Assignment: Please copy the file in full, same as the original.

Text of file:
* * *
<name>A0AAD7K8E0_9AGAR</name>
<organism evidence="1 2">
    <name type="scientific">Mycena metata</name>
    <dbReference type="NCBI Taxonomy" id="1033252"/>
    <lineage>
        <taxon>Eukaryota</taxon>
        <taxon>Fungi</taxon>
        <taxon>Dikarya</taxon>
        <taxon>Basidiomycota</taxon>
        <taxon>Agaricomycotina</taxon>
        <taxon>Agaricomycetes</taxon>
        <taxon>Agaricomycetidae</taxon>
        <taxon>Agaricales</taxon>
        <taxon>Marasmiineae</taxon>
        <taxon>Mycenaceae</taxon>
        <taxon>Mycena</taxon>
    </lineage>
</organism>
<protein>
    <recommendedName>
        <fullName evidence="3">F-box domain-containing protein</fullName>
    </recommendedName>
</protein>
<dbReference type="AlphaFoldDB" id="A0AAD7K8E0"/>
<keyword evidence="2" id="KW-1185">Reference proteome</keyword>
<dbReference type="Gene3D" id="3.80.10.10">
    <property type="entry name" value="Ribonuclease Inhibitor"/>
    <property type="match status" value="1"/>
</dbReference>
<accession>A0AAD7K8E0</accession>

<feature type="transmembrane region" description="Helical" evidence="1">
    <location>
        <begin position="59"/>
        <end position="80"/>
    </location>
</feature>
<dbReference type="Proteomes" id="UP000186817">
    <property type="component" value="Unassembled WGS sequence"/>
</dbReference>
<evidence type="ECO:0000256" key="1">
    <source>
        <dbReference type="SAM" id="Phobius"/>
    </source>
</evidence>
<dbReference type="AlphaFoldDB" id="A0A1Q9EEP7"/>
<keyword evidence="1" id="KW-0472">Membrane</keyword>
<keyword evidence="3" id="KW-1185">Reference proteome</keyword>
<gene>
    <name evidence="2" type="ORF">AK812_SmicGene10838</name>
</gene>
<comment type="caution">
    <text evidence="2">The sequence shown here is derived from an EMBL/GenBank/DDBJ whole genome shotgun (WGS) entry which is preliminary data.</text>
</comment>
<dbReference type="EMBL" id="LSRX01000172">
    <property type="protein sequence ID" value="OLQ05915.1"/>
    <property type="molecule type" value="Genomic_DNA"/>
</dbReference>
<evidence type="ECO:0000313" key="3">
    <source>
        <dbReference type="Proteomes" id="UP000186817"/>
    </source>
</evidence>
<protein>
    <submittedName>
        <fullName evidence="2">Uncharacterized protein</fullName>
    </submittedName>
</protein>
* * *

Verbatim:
<name>A0AAD7K8E0_9AGAR</name>
<organism evidence="1 2">
    <name type="scientific">Mycena metata</name>
    <dbReference type="NCBI Taxonomy" id="1033252"/>
    <lineage>
        <taxon>Eukaryota</taxon>
        <taxon>Fungi</taxon>
        <taxon>Dikarya</taxon>
        <taxon>Basidiomycota</taxon>
        <taxon>Agaricomycotina</taxon>
        <taxon>Agaricomycetes</taxon>
        <taxon>Agaricomycetidae</taxon>
        <taxon>Agaricales</taxon>
        <taxon>Marasmiineae</taxon>
        <taxon>Mycenaceae</taxon>
        <taxon>Mycena</taxon>
    </lineage>
</organism>
<protein>
    <recommendedName>
        <fullName evidence="3">F-box domain-containing protein</fullName>
    </recommendedName>
</protein>
<dbReference type="AlphaFoldDB" id="A0AAD7K8E0"/>
<keyword evidence="2" id="KW-1185">Reference proteome</keyword>
<dbReference type="Gene3D" id="3.80.10.10">
    <property type="entry name" value="Ribonuclease Inhibitor"/>
    <property type="match status" value="1"/>
</dbReference>
<accession>A0AAD7K8E0</accession>

<feature type="transmembrane region" description="Helical" evidence="1">
    <location>
        <begin position="59"/>
        <end position="80"/>
    </location>
</feature>
<dbReference type="Proteomes" id="UP000186817">
    <property type="component" value="Unassembled WGS sequence"/>
</dbReference>
<evidence type="ECO:0000256" key="1">
    <source>
        <dbReference type="SAM" id="Phobius"/>
    </source>
</evidence>
<dbReference type="AlphaFoldDB" id="A0A1Q9EEP7"/>
<keyword evidence="1" id="KW-0472">Membrane</keyword>
<keyword evidence="3" id="KW-1185">Reference proteome</keyword>
<gene>
    <name evidence="2" type="ORF">AK812_SmicGene10838</name>
</gene>
<comment type="caution">
    <text evidence="2">The sequence shown here is derived from an EMBL/GenBank/DDBJ whole genome shotgun (WGS) entry which is preliminary data.</text>
</comment>
<dbReference type="EMBL" id="LSRX01000172">
    <property type="protein sequence ID" value="OLQ05915.1"/>
    <property type="molecule type" value="Genomic_DNA"/>
</dbReference>
<evidence type="ECO:0000313" key="3">
    <source>
        <dbReference type="Proteomes" id="UP000186817"/>
    </source>
</evidence>
<protein>
    <submittedName>
        <fullName evidence="2">Uncharacterized protein</fullName>
    </submittedName>
</protein>